A recent review of Department of Transportation reports by ConsumerReports.org indicates that the average prices of airlines tickets at smaller, secondary airports (Colorado Springs versus Denver, for example) have gone up and prices at larger airports has gone down.
Apparently, larger airport hubs are luring customers back from the competitive regional airports. Bigger airports have begun streamlining the travel experience by opening more gates, reducing delays and convincing discount airlines like Southwest and JetBlue to do business at their airports.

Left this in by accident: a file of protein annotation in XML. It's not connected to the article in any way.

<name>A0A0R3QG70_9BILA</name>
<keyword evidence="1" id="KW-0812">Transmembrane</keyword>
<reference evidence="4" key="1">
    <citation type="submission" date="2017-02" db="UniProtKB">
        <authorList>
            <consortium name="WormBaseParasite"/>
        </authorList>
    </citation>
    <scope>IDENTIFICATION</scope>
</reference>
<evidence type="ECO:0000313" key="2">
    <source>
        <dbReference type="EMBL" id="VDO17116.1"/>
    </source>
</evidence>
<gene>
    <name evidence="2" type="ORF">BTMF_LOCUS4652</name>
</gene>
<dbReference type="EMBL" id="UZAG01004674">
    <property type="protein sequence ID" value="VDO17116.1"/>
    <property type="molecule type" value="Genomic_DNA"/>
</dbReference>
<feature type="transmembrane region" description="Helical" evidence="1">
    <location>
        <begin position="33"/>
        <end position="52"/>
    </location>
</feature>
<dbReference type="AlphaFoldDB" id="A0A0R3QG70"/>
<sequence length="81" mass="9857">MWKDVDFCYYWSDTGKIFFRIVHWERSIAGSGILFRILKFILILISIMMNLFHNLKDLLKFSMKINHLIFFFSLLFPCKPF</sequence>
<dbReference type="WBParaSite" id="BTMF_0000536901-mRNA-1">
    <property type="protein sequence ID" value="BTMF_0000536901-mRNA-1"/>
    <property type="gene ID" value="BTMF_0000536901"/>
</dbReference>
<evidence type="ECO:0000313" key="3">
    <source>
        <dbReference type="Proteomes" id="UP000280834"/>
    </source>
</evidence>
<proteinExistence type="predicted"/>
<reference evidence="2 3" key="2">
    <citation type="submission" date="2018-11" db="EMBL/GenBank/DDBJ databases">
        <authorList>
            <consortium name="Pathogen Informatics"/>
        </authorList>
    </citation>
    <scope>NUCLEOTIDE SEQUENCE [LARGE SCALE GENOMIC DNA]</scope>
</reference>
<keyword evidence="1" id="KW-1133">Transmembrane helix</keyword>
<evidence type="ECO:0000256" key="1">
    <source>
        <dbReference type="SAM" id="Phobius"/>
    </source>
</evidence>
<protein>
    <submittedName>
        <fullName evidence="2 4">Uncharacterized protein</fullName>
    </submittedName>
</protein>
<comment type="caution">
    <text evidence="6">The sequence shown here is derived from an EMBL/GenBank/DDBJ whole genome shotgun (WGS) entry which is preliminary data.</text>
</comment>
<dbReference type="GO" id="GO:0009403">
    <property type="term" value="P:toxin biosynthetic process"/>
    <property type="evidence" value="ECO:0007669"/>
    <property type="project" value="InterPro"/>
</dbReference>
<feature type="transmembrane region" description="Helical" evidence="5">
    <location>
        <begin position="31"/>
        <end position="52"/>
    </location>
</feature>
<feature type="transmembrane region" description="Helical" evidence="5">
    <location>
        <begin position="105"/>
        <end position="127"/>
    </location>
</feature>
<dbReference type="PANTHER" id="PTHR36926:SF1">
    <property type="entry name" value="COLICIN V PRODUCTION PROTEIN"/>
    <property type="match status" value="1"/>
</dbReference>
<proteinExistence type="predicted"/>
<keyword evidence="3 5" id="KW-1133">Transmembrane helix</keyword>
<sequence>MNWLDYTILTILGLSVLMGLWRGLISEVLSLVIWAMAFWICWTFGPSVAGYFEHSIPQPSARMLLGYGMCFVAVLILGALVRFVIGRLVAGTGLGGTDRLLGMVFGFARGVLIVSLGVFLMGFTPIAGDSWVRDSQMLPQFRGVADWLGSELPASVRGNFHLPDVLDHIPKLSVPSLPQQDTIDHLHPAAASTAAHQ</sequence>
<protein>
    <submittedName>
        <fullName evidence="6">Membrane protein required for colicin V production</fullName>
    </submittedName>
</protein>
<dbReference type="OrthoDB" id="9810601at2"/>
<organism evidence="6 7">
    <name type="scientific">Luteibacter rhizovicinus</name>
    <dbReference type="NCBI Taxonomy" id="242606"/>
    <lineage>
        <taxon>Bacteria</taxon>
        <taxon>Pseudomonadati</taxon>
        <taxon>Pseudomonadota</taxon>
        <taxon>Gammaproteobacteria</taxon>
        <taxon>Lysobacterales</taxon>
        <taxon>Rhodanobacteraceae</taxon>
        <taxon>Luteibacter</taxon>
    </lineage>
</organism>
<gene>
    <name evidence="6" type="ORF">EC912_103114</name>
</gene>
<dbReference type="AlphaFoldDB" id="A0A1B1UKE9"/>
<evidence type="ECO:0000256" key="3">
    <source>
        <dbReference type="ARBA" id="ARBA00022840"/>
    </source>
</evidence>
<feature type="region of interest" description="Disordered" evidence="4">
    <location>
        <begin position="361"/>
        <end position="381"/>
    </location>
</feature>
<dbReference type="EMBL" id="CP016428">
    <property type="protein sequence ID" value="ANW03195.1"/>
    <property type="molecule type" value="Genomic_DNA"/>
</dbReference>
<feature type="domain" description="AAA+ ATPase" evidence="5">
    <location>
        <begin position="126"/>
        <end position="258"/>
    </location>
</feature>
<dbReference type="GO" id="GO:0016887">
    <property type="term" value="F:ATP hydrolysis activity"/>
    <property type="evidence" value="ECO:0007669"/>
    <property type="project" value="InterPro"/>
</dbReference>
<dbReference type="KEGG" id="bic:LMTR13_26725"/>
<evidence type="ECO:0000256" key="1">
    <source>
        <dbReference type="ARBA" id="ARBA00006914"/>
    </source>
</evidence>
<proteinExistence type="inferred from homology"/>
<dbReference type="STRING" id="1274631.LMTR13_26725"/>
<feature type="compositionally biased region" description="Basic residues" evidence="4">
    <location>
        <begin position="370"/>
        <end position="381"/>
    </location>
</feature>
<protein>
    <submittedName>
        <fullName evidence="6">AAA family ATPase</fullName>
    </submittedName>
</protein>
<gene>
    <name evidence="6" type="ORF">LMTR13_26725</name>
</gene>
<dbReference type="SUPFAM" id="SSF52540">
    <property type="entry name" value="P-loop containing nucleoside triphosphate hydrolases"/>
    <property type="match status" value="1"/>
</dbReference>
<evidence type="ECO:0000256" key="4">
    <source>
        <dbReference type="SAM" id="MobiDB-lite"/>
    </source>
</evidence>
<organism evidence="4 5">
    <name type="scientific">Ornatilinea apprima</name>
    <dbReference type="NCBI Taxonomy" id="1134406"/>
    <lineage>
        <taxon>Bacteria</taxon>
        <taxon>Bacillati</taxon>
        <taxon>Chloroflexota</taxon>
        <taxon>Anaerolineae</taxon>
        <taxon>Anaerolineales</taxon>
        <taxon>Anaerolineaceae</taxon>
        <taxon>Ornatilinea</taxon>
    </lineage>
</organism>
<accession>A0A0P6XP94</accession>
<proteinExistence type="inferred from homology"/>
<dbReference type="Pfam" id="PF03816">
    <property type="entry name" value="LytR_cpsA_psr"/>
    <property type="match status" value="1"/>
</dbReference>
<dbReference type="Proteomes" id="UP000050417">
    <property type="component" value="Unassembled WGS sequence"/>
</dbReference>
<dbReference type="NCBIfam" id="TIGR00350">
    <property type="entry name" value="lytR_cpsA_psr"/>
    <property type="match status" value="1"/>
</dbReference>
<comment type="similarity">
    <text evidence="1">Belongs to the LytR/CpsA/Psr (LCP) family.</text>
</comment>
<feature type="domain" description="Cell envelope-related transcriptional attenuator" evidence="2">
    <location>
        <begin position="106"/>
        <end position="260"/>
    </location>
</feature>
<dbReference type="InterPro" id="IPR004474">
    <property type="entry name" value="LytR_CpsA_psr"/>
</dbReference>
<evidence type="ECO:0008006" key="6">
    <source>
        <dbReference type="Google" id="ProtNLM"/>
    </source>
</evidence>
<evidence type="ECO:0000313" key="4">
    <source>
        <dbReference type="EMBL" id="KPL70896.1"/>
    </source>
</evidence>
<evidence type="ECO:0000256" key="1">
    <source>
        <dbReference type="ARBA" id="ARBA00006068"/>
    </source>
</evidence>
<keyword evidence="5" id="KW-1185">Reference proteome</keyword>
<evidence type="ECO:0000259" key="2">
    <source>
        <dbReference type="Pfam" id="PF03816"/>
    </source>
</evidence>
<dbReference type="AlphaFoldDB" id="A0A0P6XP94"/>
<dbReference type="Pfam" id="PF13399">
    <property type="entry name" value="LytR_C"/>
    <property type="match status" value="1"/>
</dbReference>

What does this mean for you?
The price of a domestic ticket at O’Hare in the last quarter of 2010 averaged $372, down 12% from the same price in the last quarter of 2000. Over the same period, the average price of a domestic ticket at Midway, Chicago’s regional airport, increased by 25% instead.
Although flights are still cheaper at Chicago’s smaller airport, the gap in price differences has reduced considerably because larger airports and the larger airlines are able to reduce costs in order to offer cheaper tickets. Airline mergers – often seen as the impetus for higher ticket prices – can reduce congestion and delays at airports too. Industry consolidation such as this can mean a reduction in the regional airlines and losses at regional airports, which can mean less competition and the potential for higher ticket prices.
Luckily for many travelers in the U.S., regional airports seem to be holding their own so far.